Literature reviews

How to do a literature search

Before you can write your literature review, you need to find out what’s out there. To do this you need to do a literature search. Here are some tips to get you started.

Define your terms. The first thing to do is to define your topic or research project; or, if you have been given a set question, make sure you understand it. Ask yourself what the key concepts are. Compile a list of keywords – and synonyms for them – and this will help you to develop a research strategy.

Search creatively. When you’ve done this, you need to identify all the relevant information sources. This may include: libraries, indexes and electronic databases, and the Internet.

Use the library. Do you know what’s in your institution’s library that’s relevant to your topic? Make sure you do – it’s an obvious place to start so don’t forget it! Remember that every book and journal published in the UK is held at the British Library and you can do inter-library loans. Ask your library staff for assistance.

Journals. Remember that journals are the best place to find the most recently published research. And don’t forget that many journals are now online only publications.

Newspapers and magazines are a good source for current topical issues, although they are not always very useful for in-depth analysis. For example, if you are writing on a business-related topic you may find useful items in The Economist, Fortune and Harvard Business Review.

Don’t limit yourself to obvious sources. For example, libraries contain books and journals but they also contain unpublished MA and PhD theses that may contain research relevant to your topic. Similarly, make sure you do speculative searches i.e. try typing in ‘The Journal of [Your Topic]’ – you may be surprised what comes up.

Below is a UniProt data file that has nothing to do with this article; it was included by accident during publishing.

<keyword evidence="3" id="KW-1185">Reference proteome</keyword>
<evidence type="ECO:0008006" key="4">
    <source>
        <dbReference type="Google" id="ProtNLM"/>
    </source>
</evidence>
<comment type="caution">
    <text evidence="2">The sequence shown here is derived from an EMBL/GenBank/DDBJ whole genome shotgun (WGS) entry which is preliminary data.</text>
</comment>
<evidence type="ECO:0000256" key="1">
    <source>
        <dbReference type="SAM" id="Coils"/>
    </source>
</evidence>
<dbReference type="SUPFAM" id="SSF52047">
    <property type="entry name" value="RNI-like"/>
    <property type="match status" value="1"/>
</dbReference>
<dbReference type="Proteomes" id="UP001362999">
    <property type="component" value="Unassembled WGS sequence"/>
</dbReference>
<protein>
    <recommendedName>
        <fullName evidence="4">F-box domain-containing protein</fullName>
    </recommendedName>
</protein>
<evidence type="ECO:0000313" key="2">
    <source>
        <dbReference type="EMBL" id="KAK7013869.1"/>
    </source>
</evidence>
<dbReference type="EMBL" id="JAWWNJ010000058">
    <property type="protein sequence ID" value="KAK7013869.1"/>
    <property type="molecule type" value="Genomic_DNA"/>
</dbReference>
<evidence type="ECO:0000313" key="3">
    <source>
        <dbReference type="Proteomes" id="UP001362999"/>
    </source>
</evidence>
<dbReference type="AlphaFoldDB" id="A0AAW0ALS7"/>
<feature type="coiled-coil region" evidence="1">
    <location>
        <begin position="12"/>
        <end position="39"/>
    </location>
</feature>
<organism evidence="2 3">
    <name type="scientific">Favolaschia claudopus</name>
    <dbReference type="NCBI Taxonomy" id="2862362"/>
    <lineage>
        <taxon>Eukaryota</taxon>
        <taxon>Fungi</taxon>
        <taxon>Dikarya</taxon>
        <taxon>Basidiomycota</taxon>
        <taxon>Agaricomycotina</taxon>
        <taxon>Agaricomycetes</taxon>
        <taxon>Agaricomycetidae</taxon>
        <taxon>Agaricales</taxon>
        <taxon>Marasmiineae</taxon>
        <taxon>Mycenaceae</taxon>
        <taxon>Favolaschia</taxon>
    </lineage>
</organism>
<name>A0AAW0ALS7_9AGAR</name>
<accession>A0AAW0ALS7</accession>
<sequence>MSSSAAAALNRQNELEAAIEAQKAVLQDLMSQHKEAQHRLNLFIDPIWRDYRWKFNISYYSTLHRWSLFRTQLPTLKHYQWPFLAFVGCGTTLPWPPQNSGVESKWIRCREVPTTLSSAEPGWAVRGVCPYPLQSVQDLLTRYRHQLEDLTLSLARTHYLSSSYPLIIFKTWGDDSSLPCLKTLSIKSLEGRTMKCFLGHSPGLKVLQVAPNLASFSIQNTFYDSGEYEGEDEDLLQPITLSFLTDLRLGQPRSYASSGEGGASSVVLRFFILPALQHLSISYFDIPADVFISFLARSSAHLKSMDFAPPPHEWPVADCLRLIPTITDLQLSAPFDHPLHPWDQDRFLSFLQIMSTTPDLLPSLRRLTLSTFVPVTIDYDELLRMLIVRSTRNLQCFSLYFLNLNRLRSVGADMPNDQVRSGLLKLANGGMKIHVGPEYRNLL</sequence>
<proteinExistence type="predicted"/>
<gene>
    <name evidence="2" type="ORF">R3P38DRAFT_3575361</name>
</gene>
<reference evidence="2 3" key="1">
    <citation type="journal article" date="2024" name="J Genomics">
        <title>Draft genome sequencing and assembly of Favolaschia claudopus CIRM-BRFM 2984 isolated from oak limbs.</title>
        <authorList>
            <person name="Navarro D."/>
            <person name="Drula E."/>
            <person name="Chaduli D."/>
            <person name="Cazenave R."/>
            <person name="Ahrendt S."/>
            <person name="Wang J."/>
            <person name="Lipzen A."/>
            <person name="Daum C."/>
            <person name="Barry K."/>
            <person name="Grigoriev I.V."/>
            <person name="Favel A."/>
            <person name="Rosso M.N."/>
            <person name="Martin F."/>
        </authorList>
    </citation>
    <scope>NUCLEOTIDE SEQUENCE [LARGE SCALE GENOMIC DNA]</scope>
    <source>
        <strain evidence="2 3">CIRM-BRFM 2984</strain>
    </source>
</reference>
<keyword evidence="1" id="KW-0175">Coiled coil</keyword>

Other less obvious sources also include:

Conference papers. These are collections of papers presented at conferences and, like journals, often contain ‘cutting edge’ research. These collections are published on the Internet, in special editions of relevant journals and in one-off books.

National and local Government publications. These include reports, yearbooks, White and Green papers, policy documents, manuals and statistical surveys.

Publishers’ websites. These sites often contain summaries of recent publications and the full-text electronic journals. Two sites that have comprehensive online resources are Emerald and Blackwell Science.

You should also identify and join online discussion lists relevant to your topic. A site like http://www.jiscmail.ac.uk hosts a wide range of discussion lists for the UK academic community. These lists are great ways to contact other people working in your area and are really useful for getting a quick answer to queries like ‘Can anyone recommend a book on X?’ They are also a good way of finding out what’s going on in your subject: people often post details of forthcoming publications, conferences and seminars – sometimes even jobs.

Databases. For many subject areas – particularly sciences and social sciences – there are online databases listing current articles.